In an effort to save money, Santa Monica College officials last week decided to cancel the winter session for the Emeritus College, meaning seniors will have to go without their exercise, performing arts and other classes for several weeks. The thing is though SMC will still pay to keep buildings open and staff employed, amounting to a savings that some say is only around $160,000.

So this week’s Q-Line question asked:
Is the savings worth cutting classes for seniors to help cover costs associated with the college at large? Should seniors have to start paying to help bring more classes online?

Here are your responses:

“Bloated salaries for the top and middle management is the problem with Emeritus College. And the problem that they have right now is one that is a straw dog because you would not believe how many seniors die and leave a ton of money to that place. In fact, someone died last year and left millions. But they said ‘No, we’re not going to continue the exercise classes and we need to keep this lump of millions in our heritage account.’ They are doing that same crap now, and that guy over at Santa Monica College who’s the president and the one who runs Emeritus, they’re both overpaid, bloated politicians pretending to be administrators. It’s crazy how much money the elderly people give Emeritus college. Every single year they get loads of money donated. This is a real slap in the face. … They’re screwing us.”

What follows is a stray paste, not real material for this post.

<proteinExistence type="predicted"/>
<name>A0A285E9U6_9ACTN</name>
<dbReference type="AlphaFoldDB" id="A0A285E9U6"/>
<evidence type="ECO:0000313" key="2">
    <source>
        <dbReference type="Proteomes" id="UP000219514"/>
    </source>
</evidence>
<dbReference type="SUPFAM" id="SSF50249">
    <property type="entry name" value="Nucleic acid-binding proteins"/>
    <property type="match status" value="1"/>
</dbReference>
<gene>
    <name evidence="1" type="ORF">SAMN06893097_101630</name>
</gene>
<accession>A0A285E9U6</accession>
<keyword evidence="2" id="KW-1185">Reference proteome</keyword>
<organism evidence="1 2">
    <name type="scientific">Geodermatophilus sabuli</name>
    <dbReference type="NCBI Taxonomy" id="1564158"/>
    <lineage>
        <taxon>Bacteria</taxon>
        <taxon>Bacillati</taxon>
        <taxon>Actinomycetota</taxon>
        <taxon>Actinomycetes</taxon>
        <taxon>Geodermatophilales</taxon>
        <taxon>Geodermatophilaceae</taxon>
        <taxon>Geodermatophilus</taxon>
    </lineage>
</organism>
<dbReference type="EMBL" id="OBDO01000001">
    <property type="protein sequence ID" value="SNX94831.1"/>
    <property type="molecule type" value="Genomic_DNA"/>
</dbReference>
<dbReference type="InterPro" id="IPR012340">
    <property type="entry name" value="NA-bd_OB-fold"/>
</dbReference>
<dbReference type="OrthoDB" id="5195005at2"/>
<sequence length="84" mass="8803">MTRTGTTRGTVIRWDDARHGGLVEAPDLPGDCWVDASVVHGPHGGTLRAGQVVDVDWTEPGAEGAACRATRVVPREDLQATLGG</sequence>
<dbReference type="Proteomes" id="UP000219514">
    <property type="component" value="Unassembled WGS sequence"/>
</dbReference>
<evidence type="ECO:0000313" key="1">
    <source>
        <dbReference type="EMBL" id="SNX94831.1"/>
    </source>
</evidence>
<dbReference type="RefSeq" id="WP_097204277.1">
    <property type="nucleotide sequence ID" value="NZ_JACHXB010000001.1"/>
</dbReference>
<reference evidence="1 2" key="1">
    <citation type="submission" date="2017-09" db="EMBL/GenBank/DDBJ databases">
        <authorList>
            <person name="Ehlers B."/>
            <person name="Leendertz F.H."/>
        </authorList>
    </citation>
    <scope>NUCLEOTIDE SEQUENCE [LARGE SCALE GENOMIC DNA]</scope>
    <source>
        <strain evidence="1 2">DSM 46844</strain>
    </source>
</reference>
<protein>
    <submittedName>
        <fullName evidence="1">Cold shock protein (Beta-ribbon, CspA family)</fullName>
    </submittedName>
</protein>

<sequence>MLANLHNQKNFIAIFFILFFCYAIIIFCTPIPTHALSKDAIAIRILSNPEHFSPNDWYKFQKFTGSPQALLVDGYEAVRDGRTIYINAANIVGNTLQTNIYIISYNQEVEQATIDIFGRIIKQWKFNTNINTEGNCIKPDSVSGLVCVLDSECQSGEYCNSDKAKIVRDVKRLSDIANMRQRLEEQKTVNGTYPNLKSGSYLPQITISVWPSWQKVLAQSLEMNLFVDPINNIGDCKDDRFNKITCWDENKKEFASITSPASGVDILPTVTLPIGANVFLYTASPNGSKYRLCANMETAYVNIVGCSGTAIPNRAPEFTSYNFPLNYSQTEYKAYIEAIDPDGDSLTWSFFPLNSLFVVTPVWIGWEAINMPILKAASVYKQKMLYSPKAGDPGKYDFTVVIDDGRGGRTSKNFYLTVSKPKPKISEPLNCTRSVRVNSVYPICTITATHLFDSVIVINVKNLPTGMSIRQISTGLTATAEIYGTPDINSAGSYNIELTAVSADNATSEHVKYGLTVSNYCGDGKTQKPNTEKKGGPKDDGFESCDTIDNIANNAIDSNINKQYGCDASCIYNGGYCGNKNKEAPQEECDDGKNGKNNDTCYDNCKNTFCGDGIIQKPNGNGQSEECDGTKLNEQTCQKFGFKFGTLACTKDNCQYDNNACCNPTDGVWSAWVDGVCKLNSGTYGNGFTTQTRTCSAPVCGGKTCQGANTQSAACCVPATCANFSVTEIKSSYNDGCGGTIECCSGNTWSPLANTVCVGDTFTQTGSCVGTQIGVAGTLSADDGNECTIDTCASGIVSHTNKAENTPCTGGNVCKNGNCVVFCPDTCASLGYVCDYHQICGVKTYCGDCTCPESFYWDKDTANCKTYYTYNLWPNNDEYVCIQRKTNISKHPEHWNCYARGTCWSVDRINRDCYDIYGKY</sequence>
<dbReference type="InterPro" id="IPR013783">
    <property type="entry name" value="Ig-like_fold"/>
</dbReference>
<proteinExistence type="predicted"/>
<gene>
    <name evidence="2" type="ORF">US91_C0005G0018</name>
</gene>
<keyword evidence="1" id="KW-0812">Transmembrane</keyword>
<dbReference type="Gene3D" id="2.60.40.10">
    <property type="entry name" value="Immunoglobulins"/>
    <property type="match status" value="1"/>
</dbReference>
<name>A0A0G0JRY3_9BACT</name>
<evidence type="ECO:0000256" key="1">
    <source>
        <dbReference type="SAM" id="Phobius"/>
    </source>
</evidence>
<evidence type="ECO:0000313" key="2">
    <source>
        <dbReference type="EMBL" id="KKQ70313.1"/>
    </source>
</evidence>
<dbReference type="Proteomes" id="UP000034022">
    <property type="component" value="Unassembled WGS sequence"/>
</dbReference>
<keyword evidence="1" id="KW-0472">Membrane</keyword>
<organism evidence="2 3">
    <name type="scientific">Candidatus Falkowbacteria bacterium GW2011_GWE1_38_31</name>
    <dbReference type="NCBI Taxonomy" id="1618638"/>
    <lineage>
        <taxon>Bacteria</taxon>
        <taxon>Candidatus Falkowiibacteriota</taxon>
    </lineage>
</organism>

“I don’t know whether to laugh, cry or throw up. Education is one of the biggest scams, especially a town giving in to overdevelopment. The last election was the school district spin. The election before was City Hall’s. The next election will be SMC’s angle to tax our city’s bumpkins. Sadly politics is a divide and conquer of the gullible. SMC first frightens the seniors. Then the next group will be to scare low-income students with the defunding of child care and other freebies. The plan is to spook as many educational and progressive groups so they support the next SMC tax hike. If you run a business and keep raising the price of your product, you become bankrupt. If you are a public entity you just help raise taxes. This allows incompetence, like the SMC trustees, to flourish. There is not one person in this town in public office who is worthy of the title of leadership. SMC, like City Hall and especially the school district, will offer anything to select groups at the expense of the majority. Something for nothing is just that, nothing. This town has become less than zero.”